We have been on the road for six days to get to Kununurra and once again took the Marble Bar road from Newman which bypasses Port Hedland. The main reason for taking this route was because we were craving some isolation and really enjoy passing through this spectacular iron ore country. Whilst it takes 100km off the main Highway One route, avoiding the many road trains on this stretch, what you gain in kilometres is more than lost with the extra time driving on gravel roads. The predominantly dirt road is in quite good condition, but by the time you reach the bitumen back on the highway near Pardoo, you can expect that pindan dust to be in every corner of the camper, boat and your own personal space. But with plenty of quiet pullover spots to light a fire, crack a red and take in the night sky, it is well worth the diversion.
Following this, a night amongst the travellers at the Roebuck Plains Roadhouse near Broome for a decent shower and to top up the water tanks was more than enough of civilisation, especially with this being a regular road train refuelling depot, so we were off again early the next morning. All the talk about the Broome late wet season was obvious by the flowers on the boabs and damaged road verges at the floodways. At one stage the police raced past with flashing lights so we were pre warned about something up ahead. Unfortunatelty, it seems not everyone was driving to the conditions as we soon came across a caravan rollover, with both landcruiser and caravan demolished and a road train parked nearby. From the CB chatter, appears the driver of the landcruiser tried to pass the road train without enough room and when he pulled in tight the swinging caravan went past the point of no return. Amazingly, no-one was seriously hurt, but the stunned looks on the driver and passengers sitting under a tree said it all.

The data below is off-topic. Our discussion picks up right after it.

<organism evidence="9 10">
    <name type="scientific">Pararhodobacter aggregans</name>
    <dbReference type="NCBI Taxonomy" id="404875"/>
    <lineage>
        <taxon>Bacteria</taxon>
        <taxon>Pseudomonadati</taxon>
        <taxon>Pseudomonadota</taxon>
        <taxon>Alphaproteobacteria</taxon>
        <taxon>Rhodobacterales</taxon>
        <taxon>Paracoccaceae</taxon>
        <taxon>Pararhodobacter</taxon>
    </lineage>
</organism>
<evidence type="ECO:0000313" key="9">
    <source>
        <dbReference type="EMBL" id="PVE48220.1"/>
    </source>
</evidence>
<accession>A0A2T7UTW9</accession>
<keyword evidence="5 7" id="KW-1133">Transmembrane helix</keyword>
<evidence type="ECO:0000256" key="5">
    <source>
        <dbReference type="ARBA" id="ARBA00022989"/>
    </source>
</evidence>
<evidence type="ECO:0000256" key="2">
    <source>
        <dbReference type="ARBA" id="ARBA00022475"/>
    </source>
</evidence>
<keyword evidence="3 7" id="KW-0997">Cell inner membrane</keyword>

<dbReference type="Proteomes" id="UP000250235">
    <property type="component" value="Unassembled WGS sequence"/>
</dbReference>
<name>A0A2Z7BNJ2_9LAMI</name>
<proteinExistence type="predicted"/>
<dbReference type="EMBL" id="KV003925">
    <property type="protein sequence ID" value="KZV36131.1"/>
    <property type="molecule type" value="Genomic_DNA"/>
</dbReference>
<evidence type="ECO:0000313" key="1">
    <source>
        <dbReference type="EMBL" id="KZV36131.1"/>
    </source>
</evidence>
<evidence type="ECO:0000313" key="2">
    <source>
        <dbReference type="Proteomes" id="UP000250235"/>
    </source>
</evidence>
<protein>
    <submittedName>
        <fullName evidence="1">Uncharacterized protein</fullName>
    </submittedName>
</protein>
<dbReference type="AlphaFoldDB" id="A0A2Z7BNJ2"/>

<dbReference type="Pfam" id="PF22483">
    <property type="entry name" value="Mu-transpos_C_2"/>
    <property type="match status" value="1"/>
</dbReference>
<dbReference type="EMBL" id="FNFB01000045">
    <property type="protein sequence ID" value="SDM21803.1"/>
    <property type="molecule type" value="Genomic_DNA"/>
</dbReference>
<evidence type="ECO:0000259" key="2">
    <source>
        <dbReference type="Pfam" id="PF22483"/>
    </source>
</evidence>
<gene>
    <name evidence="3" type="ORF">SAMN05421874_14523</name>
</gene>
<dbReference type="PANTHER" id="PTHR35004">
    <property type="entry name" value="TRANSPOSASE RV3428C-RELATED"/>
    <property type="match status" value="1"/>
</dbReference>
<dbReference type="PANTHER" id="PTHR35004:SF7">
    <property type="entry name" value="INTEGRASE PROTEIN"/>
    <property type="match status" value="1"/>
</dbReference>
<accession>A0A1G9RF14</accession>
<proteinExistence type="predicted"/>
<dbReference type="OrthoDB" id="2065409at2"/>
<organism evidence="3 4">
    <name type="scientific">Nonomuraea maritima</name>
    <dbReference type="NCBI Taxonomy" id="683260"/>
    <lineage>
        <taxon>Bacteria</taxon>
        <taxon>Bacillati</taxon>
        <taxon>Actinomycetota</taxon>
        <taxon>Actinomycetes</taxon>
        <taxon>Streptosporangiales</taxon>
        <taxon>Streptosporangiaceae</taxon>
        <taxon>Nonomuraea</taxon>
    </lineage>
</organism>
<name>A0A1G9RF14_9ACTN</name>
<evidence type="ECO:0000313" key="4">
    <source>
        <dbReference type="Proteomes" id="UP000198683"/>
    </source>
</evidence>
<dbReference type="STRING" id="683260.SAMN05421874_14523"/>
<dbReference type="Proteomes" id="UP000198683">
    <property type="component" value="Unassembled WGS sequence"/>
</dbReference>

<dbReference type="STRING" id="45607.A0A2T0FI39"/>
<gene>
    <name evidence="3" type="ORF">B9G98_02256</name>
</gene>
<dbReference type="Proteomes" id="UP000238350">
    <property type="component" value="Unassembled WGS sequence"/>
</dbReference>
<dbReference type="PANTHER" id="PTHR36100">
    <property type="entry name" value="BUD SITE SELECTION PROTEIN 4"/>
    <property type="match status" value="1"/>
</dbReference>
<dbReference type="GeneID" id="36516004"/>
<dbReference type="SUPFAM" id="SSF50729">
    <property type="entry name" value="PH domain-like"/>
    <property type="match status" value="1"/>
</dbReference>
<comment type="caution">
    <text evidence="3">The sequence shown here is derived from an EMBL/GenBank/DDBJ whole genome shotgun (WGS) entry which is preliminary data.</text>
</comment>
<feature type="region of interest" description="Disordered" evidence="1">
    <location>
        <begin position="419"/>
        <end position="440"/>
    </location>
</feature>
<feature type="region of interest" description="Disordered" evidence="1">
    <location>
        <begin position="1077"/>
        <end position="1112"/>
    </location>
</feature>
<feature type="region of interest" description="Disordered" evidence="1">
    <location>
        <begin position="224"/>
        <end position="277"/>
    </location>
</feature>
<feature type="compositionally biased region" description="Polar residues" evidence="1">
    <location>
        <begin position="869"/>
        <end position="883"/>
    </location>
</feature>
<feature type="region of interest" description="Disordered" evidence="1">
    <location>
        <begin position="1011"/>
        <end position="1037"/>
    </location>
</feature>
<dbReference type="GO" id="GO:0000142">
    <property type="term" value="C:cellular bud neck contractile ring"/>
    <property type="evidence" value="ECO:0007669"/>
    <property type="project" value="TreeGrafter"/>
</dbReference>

Before arriving in Kununurra we decided to stop for two days at a favorite station called Larrawa Nature Stay, which is midway between Fitzroy Crossing and Halls Creek. When we first started calling in here about five years ago, there were no more than five campers, as there is no power, you have to take your own rubbish out, but the showers/toilets are good and being a working station there is something to see. Apparently, the good reviews on camping internet sites has worked for Larrawa, because on our second night there, they reached a record of twenty two sites utilised, although it was school holidays.
Seems like we are always searching for great new locations, whether it be for camping, fishing, overnight stays or just living in general, because as we know, once the word is out, there is sure to be a crowd there sooner or later and that’s part of life. As one lady messaged on the Margaret River Community facebook page a few weeks ago, posting a photo of the Margaret River main street in years gone by. She was pining for the old shops, quiet main street and laid back country lifestyle. But just remember, in another thirty or so years, people will be reminiscing about the good ol’ days that we are having right now, so enjoy while you can!